One of the many things I love about you is that you listen in order to try to understand, not to fashion a tightly wound argument or to show off your knowledge of such and such. We talk and write to share and learn. You make me think; you keep me engaged with the work of living. I look forward to your blog posts like Christmas morning. What will you show me today about this world in which I live? What will you make me think about? What will you change about the day’s make-up so that I discover it anew?

Dawn has been trying to get her students to understand the power of a creative crisis. Seasoned writers know that crises are part of the work we do and that they are necessary for a writer’s growth. We are as much psychological warriors as we are craftsmen.

And yet, each crisis feels as if it is the end of the road, even though each one before felt like the end and it wasn’t.

This crisis, too, feels giant, irrevocable. Yet even as the questions loom— Will our project together end? Will I write again? I know I must find a way to keep this going. Without writing, I lose faith in the everyday moments of my life. The big questions become bigger, and they swallow me. What is the point of bartending if I’m not writing about it and trying to understand the bigger picture? If I am just working and sleeping and using the money from working to pay for the house and gas and electric in the house in which I sleep and then which I leave to go to work?

I have to believe that the everyday has meaning, or rather, I have to do the work of making it mean.

Or what then?

When I suffered from paralyzing depression a few years ago, and my “work” was trying to get out of bed or brush my teeth once a day, one of the things that happened is that the external world was stripped of its resonance. When I’m well and I look at a tree, for example, it’s not just the thing—“tree”—but a kind of visual echo-chamber set off by the particular shade of orange or the slight bow of branches or the bright or muted light that falls upon them. As Virginia Woolf showed us about words in “Passing Russell Square,” these echoes, or non-verbal associations, multiply endlessly. I can neither record nor even consciously articulate the echoes, nor would I necessarily want to. I suck them up like a sponge to water; they expand me on a cellular level, each cell coming alive, fat and succulent with echoes of a life richly lived.

Depression depletes the thing of its resonance. All that nourishment, all that dimension—gone. The thing is revealed as only the thing. Tree. No life attached. And not just the tree, everything—the mug that holds my tea, the faux leopard print blanket that cradles me on the couch, my own skin, others’ skin. Empty shells, hollowed out of meaning.

Let’s fast forward to now, after battling the abyss, after making learning how to Live (with a capital “L!”) my “work,” I re-gained access to the echo-chamber. Miraculous!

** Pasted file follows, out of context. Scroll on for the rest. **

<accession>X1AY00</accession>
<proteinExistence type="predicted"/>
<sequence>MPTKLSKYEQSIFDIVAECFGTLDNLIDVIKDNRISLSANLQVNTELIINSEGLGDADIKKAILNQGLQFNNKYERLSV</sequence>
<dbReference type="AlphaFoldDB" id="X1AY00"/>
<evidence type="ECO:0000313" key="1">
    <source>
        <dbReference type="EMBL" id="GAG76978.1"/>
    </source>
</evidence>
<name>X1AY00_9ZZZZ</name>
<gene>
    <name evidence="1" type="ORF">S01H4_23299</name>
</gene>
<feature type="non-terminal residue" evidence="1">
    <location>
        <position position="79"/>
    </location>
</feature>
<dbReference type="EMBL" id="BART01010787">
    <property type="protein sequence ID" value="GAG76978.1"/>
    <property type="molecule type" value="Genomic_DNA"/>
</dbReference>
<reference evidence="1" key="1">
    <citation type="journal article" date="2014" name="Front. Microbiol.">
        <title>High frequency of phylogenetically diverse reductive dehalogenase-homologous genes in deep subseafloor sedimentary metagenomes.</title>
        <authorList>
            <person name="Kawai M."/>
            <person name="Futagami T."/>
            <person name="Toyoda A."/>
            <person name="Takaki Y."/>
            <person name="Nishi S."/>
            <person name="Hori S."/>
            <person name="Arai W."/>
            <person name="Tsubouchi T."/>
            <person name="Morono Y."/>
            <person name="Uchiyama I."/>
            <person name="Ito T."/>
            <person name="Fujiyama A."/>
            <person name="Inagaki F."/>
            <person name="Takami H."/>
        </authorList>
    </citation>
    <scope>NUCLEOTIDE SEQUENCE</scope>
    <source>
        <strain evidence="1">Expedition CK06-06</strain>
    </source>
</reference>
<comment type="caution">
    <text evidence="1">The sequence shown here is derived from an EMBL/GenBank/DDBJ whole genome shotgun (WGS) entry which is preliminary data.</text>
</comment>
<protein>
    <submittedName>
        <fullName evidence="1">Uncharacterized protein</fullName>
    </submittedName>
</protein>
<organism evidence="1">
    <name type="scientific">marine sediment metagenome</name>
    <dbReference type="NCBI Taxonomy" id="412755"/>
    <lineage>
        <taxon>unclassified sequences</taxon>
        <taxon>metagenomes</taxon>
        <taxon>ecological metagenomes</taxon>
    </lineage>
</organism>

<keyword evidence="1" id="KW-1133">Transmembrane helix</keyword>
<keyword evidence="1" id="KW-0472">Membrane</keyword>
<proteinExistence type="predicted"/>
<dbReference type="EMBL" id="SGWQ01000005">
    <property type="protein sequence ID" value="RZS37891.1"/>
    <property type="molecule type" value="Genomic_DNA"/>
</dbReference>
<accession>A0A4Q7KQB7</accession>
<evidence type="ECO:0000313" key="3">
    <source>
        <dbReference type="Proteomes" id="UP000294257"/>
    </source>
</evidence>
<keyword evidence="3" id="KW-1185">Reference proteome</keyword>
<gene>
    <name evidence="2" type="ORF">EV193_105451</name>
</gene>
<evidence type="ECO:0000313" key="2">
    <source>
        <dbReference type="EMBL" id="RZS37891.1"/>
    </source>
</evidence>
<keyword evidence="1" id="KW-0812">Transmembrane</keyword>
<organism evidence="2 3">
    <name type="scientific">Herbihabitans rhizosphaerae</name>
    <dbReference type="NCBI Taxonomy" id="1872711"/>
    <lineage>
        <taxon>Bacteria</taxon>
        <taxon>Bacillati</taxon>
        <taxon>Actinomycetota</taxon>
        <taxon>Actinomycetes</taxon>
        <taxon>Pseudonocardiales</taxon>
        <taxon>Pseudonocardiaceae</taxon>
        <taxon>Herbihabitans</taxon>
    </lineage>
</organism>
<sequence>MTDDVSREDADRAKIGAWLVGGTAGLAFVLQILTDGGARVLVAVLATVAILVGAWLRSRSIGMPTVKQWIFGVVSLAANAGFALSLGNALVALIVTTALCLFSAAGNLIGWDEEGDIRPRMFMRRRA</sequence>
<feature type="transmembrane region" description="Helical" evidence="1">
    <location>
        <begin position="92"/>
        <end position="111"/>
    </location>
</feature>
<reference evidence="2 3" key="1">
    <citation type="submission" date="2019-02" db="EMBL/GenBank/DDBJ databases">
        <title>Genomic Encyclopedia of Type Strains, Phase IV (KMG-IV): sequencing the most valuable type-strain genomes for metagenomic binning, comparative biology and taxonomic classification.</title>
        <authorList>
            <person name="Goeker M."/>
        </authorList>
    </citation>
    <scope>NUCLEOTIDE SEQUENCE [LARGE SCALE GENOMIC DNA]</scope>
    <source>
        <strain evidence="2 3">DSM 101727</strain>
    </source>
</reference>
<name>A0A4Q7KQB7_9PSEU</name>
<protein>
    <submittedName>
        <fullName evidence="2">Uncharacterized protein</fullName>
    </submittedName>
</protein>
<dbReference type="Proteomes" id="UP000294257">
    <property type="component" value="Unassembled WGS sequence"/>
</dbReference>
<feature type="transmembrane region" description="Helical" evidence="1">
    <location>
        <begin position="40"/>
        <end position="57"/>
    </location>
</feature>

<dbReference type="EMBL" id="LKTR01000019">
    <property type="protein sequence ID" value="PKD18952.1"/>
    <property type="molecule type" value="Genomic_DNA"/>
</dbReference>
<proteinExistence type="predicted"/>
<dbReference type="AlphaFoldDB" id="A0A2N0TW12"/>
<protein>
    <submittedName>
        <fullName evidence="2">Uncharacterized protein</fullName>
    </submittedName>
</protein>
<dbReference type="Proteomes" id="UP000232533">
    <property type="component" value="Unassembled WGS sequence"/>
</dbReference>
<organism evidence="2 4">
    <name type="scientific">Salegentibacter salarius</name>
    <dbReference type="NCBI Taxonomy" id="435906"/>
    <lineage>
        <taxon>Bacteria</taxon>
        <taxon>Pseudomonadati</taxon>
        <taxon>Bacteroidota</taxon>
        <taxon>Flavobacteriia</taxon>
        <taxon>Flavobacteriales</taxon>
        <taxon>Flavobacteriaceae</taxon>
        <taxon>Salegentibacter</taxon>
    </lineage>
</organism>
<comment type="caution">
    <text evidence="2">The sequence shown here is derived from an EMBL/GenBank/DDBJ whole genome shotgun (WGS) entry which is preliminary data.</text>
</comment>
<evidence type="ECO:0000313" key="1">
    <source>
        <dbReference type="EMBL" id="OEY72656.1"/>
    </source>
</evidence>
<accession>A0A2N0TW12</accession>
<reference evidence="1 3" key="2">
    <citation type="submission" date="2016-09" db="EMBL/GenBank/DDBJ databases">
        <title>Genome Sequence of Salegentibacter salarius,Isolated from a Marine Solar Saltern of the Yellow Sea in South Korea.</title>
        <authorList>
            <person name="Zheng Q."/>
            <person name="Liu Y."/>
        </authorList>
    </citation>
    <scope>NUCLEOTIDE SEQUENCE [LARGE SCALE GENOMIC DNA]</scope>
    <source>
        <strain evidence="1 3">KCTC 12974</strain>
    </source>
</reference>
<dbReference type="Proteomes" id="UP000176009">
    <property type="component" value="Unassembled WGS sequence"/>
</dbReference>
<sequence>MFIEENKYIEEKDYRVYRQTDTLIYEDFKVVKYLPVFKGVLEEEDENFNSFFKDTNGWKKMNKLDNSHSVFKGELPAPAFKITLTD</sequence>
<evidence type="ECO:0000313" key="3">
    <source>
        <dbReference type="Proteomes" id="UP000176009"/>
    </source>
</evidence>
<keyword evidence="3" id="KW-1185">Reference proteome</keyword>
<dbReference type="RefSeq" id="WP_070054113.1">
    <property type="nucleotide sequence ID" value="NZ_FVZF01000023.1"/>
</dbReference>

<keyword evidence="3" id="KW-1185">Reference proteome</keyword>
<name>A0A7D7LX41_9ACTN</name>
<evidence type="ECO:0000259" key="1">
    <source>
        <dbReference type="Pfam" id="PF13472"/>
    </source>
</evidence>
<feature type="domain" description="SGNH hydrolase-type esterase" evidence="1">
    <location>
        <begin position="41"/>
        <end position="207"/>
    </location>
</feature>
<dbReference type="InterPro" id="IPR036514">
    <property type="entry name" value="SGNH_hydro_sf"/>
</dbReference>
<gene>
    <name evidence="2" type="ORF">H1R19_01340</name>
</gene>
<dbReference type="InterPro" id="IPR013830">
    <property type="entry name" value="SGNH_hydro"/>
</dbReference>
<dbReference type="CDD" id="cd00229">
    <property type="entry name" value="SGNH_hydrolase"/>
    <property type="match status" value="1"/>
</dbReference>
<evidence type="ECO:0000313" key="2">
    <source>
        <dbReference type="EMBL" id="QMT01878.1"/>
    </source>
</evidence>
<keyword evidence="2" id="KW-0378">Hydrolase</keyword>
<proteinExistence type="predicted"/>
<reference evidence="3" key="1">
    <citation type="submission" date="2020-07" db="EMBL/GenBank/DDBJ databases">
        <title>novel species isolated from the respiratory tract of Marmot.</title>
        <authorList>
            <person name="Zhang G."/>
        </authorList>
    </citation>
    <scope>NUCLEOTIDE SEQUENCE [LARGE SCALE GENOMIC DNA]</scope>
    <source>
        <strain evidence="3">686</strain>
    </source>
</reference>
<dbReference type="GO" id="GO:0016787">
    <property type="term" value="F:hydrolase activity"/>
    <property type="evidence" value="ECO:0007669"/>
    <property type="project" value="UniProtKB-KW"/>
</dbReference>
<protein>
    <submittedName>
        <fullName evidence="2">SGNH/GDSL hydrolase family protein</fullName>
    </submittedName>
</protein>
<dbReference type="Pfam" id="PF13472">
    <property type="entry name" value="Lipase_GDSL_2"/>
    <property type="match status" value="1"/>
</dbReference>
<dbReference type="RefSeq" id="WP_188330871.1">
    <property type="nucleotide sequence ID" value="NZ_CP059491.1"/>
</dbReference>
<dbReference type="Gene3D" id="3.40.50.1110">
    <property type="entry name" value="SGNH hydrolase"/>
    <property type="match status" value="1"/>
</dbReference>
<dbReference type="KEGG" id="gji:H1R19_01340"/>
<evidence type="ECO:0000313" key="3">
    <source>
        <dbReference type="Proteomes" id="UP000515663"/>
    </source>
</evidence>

The catch, of course, is that the underbelly of nothingness is also always there. Once you see the world stripped bare, the image lingers. Once you see that meaning is an illusion, what then? Some never come back from the vision of nothingness. Sometimes they can’t; sometimes they choose “truth” over “illusion”; sometimes human activity appears too shallow to be re-engaged in. I choose illusion. But not in a Matrix-I-choose-the-blue-pill desire-to-be-ignorant kind of way. No, I choose the red pill and I choose the work of making something out of nothing. It’s the hardest challenge of my life; I could say it’s the challenge of my life.

So today, I choose to write, no matter how difficult. No matter how stupid or worthless it feels, no matter that today I write into the abyss, against the echo of your absence.

I want to let you know how important you are to me. Because I don’t think you know it. No, that’s not true. I think you know it, but I don’t think you get it. How much the world needs you.

All this is to say, take your time, my dear friend. I’m not going anywhere. I will be here to listen when you are ready to write. I believe in you. I believe in us and our Project. This is not just a blog or a book we are making, but our lives. And yours matters to me.


My dearest Stephanie,

I don’t agree with your co-worker either.

Surprise, surprise.

I very much doubt that you could desensitize yourself, but even if you could, how would that be helpful, to you or anyone else? Would it be helpful to become a shallow shell of yourself, of what you’re capable of? I just can’t believe it. In fact, I think it would be quite tragic. Your capacity for empathy is what (among so many other things) is beautiful and inspiring about you. Though I can see at times how it might also be like an auto-immune disorder where your body turns against itself, slowly destroying itself from the inside.

What to do?

Perhaps you remember that I volunteered at a nursing home a few years back. I wanted to give, to do something. I’d go in, read to the patients, and then go home a cry for a solid hour almost to the point of vomitting. God, it was so upsetting.

I’ll never, ever forget one woman who, when I entered her room, looked at me and wailed, “My daughter never comes to visit me. She lives so close, but she never comes. She told me she was going to come, but she didn’t. I asked her to, but she didn’t. Waaaa.”

Rule #3 was “don’t talk to patients about their families.” And you know me and rules, so I said, “Well I’m here now, and I’d like to read with you. Would you like that?”

The whole time, she was clutching a big, brown teddy bear. Substitute Baby Alive for the teddy bear, and I could just imagine my future.

It was emotional torture and probably a large part of why I stopped trying to quit smoking.

“Don’t take this the wrong way,” I said to you when you noted, for the millionth time, that you don’t like my smoking. “But I don’t really need to live past, like, 60 or 65.”

“What’s the right way to take this?” you asked.

“Well I don’t have a death wish or anything. I just think longevity is over-rated.”

“Yes,” you said, “but when I imagined what we’d do in our 60s, I was imagining going on old-lady cruises, not visiting my friend Stella in the hospital hooked up to an oxygen tank.”

Haha. Good one. That made me laugh.

But seriously. I quit the nursing home.

For a long time, I felt so disappointed in myself. I couldn’t forgive myself. They don’t get to just stand up and walk out, I told myself. Why should you, you selfish fuck?

But still. I had to quit the nursing home.